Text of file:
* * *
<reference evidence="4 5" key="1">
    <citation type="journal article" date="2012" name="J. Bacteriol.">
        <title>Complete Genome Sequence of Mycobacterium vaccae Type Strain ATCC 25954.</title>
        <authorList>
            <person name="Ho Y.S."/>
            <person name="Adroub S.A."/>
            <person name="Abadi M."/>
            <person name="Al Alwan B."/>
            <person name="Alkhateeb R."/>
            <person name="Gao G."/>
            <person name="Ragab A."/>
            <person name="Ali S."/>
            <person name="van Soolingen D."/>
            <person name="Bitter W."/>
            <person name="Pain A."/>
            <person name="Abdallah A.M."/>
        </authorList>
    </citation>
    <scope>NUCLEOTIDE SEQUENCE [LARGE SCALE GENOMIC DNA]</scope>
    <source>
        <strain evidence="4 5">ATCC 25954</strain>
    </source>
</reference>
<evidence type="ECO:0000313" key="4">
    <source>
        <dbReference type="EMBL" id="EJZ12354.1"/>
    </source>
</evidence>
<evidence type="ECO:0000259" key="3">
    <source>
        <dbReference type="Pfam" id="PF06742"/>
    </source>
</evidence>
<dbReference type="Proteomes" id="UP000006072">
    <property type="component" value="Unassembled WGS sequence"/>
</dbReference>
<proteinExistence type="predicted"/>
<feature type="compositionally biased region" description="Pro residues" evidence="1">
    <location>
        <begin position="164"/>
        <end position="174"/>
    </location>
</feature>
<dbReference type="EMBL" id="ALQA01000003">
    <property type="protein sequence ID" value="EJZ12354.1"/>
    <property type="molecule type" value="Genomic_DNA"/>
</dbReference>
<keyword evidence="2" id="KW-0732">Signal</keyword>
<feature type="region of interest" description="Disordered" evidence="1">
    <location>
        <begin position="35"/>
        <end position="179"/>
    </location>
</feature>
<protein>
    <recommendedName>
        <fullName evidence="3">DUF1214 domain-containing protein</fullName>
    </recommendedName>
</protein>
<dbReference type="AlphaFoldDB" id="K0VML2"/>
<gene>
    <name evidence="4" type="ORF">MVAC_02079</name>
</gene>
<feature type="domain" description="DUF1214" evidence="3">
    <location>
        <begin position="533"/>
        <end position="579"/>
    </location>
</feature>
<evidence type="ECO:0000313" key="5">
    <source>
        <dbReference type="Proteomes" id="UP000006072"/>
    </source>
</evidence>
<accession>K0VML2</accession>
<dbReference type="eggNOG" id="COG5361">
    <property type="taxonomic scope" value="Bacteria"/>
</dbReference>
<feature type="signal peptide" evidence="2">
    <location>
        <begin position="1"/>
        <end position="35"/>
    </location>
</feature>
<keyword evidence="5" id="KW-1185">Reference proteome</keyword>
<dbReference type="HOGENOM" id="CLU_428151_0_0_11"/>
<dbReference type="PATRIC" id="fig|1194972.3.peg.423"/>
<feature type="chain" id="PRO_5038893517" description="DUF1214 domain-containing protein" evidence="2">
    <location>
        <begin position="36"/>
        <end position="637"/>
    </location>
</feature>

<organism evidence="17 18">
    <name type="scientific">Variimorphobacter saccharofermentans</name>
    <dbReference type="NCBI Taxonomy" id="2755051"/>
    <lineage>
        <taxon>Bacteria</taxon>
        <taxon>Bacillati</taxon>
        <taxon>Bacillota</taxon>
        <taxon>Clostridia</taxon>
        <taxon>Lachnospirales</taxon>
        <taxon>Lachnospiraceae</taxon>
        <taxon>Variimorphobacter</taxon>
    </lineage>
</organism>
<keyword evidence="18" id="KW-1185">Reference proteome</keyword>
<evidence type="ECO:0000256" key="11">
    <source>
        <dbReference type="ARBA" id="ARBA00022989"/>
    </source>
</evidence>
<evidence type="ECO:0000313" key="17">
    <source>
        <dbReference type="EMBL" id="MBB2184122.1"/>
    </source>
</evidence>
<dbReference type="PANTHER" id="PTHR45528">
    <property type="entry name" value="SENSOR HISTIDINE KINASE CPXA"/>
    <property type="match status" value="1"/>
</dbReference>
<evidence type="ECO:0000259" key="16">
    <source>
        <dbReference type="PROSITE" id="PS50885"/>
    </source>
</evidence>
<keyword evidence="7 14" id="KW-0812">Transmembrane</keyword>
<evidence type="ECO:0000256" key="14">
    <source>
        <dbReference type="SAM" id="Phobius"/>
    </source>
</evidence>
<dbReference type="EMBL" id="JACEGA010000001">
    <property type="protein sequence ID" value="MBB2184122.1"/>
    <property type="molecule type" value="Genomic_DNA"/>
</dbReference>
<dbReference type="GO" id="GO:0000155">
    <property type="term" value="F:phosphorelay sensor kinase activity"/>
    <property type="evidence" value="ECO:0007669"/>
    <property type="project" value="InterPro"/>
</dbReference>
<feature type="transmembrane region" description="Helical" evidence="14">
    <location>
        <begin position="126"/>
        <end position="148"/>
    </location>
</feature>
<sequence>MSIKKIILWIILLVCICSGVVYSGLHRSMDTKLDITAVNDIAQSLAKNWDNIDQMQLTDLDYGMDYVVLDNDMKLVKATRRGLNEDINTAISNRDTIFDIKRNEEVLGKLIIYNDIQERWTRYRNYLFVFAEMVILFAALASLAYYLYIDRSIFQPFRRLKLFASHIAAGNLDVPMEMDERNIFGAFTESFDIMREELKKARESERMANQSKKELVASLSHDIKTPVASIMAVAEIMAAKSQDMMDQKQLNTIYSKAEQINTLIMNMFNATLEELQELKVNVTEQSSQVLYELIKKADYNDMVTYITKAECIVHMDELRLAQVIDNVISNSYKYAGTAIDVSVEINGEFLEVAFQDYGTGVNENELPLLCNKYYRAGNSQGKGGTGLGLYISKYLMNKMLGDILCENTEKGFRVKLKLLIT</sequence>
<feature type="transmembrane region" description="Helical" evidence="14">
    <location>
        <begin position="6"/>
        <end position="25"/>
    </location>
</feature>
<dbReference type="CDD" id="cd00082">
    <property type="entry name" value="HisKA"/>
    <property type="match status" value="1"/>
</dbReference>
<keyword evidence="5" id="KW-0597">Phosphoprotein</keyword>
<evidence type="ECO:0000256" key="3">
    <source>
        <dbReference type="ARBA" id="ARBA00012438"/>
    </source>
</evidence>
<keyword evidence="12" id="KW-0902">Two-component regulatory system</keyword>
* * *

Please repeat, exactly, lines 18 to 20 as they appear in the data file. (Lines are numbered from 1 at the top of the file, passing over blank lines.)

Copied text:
    </citation>
    <scope>NUCLEOTIDE SEQUENCE [LARGE SCALE GENOMIC DNA]</scope>
    <source>